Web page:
Here is mine involving a shack (http://www.bbq-brethren.com/forum/showthread.php?t=157607&highlight=pulled+trigger)

Or marubozo on a restaurant (http://www.bbq-brethren.com/forum/showthread.php?t=161123)

But I'm sure there is more.

Clint

landarc
10-17-2013, 02:52 PM
That all varies. In California, and many other places...

The floor sink, and the mop sink must be a floor sink, there must be an air gap for the drain, so that water cannot backup into the sink. Same is true for the prep sinks. They cannot be hard plumbed.

All floors must be covered and single surface, all corners must be solid surfaced.

All refrigeration must be powered and have thermometers. No passive cooling, or passive hot holding for that matter.

Cold preparation, hot preparation, cold service/pantry must all be separated.

It does cost money, anyone cooking out of their kitchen is doing so illegally. Food trucks, especially NSF rated food trucks are a great way to have a mobile kitchen, and you can even park them at home, and work out of them. But, they are not cheap, a trailer or food truck will still set you back at least $20,000.

ButtBurner
10-17-2013, 02:59 PM
how about using/renting a church or hall (like a VFW) kithcen to get started?

Diesel Dave
10-17-2013, 04:50 PM
^^^^ good suggestion there

bizznessman
10-17-2013, 05:48 PM
I called the HD...

They pretty much said I would have to buy or build a brick and morter. I asked about food trucks and he said they are not making it in our area.

My only option would be to make my garage or a temperorary kitchen.

He was taling about ceiling tiles smooth wall ect.. ALL heard was cha ching cha ching...

He also stated my smoker has to be under roof.


There has to be a way to get this done.


There is, follow your HD's regulations. The food service industry is highly regulated and those that try to skirt these regulations almost always end up "out of business".

If they do not allow any type of mobile kitchen then you will be forced to find/build a brick & mortar. Before choosing the "home site" kitchen option be sure to research city/county zoning laws, commercial kitchen plumbing/wiring codes, insurance, etc as well as HD regs. A "temporary" kitchen in your garage probably won't fly. Due to the regs it will probably need to meet commercial codes for electrical, plumbing, etc. We considered this route at first and found that the costs of converting our garage would have been about as much as buying/building a new structure on a commercially zoned site. Hence our renting of kitchen space.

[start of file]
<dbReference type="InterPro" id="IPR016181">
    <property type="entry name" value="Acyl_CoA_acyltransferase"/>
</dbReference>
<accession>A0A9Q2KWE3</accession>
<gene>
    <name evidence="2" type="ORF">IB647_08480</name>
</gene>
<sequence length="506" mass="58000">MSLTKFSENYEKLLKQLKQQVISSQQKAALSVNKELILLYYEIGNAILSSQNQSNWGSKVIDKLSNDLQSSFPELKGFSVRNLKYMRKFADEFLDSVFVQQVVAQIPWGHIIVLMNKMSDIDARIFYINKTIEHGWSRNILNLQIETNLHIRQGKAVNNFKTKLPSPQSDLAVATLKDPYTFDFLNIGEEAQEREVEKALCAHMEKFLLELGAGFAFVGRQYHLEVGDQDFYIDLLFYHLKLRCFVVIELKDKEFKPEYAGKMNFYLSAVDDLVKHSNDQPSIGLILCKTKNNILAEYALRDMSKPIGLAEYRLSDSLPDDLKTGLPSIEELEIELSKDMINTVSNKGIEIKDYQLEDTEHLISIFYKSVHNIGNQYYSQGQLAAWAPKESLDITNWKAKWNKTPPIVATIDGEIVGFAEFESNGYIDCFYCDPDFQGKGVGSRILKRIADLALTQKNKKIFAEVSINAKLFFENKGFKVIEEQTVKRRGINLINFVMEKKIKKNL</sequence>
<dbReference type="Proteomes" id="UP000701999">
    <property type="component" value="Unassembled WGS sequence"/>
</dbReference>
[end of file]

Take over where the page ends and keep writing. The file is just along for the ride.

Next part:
I understand the desire/dream to go into the "BBQ" business but please understand that you will be going into "business" and that means following all the laws & regulations and expenses that come with it. I am not trying to dissuade you or anyone else. I am just saying that the way to go into "business" is to do it right or you will face consequences down the road. And some of those can be severe.

landarc
10-17-2013, 07:42 PM
how about using/renting a church or hall (like a VFW) kithcen to get started?
Some places like churches and VFW halls do have commercial grade kitchens, and they often rent them out. More and more, these places realize the value of the asset and do not rent them out cheap. Also, there are usually conditions, such as time of use and food storage that can be an issue. Most churches have not kept their kitchens up to code, and that is a problem, unless you are serving on site. A commissary kitchen is a totally different standard than a church kitchen serving food on site.

Pay particular attention to food storage when renting a place. Unless you intend to be very careful with supplies and buying, you are going to want dedicated food and equipment storage at your rented kitchen site. Nothing like knowing you have a gallon of cider vinegar at the kitchen, and arriving at 10pm to prep for Saturday and finding there is no vinegar, as someone borrowed it and was going to return it Sunday.

mikeleonard81
10-17-2013, 11:01 PM
Miller,
Is cooking on site not going to be an option?

BigBellyBBQ
10-18-2013, 01:37 AM
Question, what type of budget are you planning to start with?

RangerJ
10-18-2013, 08:18 AM
Of course there is another layer of bureaucrats to escape as well, the HOA, if you have one. They typically don't like 20 ft trailers or trucks parked in the 'hood for extended periods of time.

also, you might have zoning regulations against creating a kitchen in your house. All things that have to be considered. I can have my trailer at my house for the weekend, but long term, it's frowned upon. Which means I'm paying for storage and smoking lots of meat at the storage lot.

Lots of good advice here and just know its going to cost money, everyone has to get their share and at the end of the day, the majority of it helps keep people from getting sick. I'll give an example of what I'm dealing with currently.

I live in Ft. Bend county just out side of Houston. Here is the trailer with pits mounted.

http://i591.photobucket.com/albums/ss352/jurenax4/TrailerwithPits_zps82b5f5ea.jpg (http://s591.photobucket.com/user/jurenax4/media/TrailerwithPits_zps82b5f5ea.jpg.html)

The back is being screened in as we speak. You see that circle, just to the lower left of the facebook logo? That's my atmospheric vent.

It's above the waste water tank as it should be. This passes all the inspections around here , except.. the city of Houston. What does this mean? Means I can't vend festivals within the city, or ever park on rented land, lets say within the city, or daily go to the two new food parks which are within city limits. there are 4M people within the city limits.....